2. Your Selected International Adoption Progam Fee This caters for all the services that you’ll receive from your selected professional service provider. Costs involved can include the following: Helping you in dossier preparations acting as an intermediary between you and adoption authorities providing all required educational and counselling support facilitating the process of getting your match   $8,000 to $18,000  
3. Home Study & Training Programs Includes all costs for services provided by a Hague-accredited service provider who will ensure that all home schedules are completed and documented accordingly. This also covers all the necessary reports including post-placement assessments. During the process, you’ll also undertake relevant training programs to prepare you for the adoption. Training classes will, therefore, be mandatory to enable you to learn about the Hague Adoption Convention, and how well you need to prepare to receive your new family member   $1,500 to $5,000  
4. Compilation of Documents & Authentication Expenses Covers preparation of different documents both for you and your child. You may engage the services of your service provider to assist you in facilitating the process. These documents include Dossier Documents – Processing of required original copies as may be required. Processing fees will be required. Authentication Process – Before your documents can be taken for review in Brazil or any other country, they’ll have to be authenticated. Different documents will need different authentication processes which you’ll have to pay for accordingly. Translation Where Applicable – If some of your documents need to be translated, it will have to undergo a special process that you may need to pay for birth Certificate, Visa, & Passport Processing Costs – Towards the end of the adoption process, processing your child’s visa will be mandatory. His/her birth, as well as a passport, will have to be processed before he/she becomes a U.S citizen. These will be done at a fee. $1,000 to $4,000  
5. Legal Costs/Expenses During the adoption process, you’ll incur legal costs. After a successful adoption, you may also need legal services from your adoption attorney based on his or her recommendations.   $500 to $4,000  
6. Travel Costs During the adoption process, you may need to make several trips ranging from 6 days to 4 weeks each. For Brazil International Adoption, you’ll be required to make one trip lasting 45 days.  All the expenses linked to both your travel and stay in the target country will determine the total travel costs. This can include but not limited to Airfare costs, Accommodation expenses other transport expenses like taxis, food and Drinks, Total number of required trips and days   $5,000 to $15,000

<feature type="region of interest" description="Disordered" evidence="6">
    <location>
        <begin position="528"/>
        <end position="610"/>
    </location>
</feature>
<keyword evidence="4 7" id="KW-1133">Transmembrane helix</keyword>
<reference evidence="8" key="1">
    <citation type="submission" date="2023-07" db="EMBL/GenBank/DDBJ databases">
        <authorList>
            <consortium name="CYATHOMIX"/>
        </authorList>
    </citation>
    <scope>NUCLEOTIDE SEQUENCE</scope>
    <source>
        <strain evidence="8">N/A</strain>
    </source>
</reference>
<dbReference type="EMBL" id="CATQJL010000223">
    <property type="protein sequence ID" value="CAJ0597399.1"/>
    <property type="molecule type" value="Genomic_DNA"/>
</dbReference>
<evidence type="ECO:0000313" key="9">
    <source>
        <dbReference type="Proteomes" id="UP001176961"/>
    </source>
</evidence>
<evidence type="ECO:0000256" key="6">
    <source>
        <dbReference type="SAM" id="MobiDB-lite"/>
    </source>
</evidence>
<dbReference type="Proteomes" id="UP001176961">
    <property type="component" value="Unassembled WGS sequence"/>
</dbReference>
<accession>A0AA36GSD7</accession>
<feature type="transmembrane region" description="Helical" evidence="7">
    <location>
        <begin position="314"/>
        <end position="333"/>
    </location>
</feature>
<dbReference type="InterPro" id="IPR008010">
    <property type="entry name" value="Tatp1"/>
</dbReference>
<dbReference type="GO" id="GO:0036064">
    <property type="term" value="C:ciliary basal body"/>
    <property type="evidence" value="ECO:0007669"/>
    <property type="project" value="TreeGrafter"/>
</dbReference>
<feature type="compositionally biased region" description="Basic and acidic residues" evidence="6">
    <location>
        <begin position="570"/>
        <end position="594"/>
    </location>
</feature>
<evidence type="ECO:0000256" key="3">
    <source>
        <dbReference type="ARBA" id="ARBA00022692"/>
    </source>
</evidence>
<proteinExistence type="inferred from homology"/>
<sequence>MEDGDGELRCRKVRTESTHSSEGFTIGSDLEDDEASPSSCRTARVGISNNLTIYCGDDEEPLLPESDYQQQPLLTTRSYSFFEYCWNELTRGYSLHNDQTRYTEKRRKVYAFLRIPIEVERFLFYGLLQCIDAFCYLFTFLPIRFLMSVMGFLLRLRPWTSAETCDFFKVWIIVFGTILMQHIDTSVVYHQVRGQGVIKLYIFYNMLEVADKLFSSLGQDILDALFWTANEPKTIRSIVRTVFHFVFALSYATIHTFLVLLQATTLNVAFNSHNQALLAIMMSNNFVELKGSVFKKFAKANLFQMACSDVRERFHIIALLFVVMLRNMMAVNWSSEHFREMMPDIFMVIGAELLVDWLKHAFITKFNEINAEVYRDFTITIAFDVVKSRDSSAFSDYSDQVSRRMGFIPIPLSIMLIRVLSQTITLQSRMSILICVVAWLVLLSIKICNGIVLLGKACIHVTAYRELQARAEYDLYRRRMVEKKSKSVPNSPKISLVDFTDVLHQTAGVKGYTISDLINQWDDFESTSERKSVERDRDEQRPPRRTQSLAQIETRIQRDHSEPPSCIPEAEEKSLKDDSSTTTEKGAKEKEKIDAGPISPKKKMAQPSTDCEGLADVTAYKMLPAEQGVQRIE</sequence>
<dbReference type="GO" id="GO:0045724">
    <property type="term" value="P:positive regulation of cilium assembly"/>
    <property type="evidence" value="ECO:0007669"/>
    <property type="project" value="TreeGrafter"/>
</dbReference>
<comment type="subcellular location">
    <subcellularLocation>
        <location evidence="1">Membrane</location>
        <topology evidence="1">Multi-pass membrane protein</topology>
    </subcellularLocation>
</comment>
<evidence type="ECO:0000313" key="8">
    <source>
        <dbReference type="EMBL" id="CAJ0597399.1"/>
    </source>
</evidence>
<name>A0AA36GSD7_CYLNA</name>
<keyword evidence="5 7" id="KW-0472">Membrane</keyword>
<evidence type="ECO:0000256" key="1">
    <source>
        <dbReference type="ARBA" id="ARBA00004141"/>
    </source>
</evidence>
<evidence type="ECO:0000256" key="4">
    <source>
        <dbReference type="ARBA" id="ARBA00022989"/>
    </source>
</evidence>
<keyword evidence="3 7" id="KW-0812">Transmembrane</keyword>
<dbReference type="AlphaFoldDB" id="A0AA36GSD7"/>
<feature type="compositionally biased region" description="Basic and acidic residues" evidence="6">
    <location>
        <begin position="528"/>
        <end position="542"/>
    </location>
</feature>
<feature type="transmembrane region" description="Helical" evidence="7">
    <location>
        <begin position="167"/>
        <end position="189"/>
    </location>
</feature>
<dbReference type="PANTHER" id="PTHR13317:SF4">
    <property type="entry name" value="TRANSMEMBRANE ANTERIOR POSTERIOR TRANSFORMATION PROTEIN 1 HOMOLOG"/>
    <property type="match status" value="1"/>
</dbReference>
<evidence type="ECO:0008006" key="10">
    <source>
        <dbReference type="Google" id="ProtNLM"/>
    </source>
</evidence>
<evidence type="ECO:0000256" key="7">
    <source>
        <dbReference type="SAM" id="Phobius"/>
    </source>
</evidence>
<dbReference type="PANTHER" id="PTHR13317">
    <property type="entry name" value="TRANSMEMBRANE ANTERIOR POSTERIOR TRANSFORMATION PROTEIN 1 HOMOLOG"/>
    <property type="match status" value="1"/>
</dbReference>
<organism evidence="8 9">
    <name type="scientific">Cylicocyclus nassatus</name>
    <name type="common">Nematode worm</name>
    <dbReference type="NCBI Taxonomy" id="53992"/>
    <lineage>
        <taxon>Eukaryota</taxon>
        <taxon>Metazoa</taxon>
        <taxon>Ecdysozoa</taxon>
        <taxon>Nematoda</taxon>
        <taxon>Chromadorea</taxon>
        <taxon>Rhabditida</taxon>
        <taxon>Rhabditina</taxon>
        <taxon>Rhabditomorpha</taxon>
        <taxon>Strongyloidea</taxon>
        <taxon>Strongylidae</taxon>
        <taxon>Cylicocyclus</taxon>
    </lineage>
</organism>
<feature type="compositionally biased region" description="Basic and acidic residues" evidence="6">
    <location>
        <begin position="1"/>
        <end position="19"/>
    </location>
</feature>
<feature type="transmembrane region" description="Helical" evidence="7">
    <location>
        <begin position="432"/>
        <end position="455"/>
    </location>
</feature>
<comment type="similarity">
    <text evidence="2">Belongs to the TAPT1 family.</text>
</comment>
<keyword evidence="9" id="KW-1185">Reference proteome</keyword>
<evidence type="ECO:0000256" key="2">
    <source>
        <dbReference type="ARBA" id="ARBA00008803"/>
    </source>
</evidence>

7. Other Expenses / Miscellaneous Costs These include other expenses that you may encounter during the adoption process that you cannot estimate in advance. These include but not limited to Orphanage Fee that may be required by some agencies or government medical expenses for your child Communication expenses for receiving Home Study updates   Cannot be predicted

Summary-Brazil Adoption

International adoption from Brazil is indeed not very restrictive compared to some countries.

If you are married, single or a couple of same-sex, you can legally adopt a child from Brazil. It’s however mandatory that you need to spend at most 30 days in Brazil with the child you want to adopt.

Brazil’s International adoption processes are based on the Hague Adoption Convention.  It, therefore, relies on both the U.S and Brazil’s relevant laws and processes.

You will be required to engage only the services of Adoption Service Providers approved or accredited by the U.S.A

Brazil International Adoption costs vary based on the type of expenses at each adoption process. Total adoption costs can also vary based on your chosen service provider, and your selected adoption program.

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Meshack Sewe

Meshack, is a tech-savvy Creative Copywriter, Poet, & Entrepreneur who is very passionate about Adoption and Humanitarian activities. He has served as both Program Officer, and Program Manager with two Non-Governmental Organizations focusing on orphaned children and vulnerable girls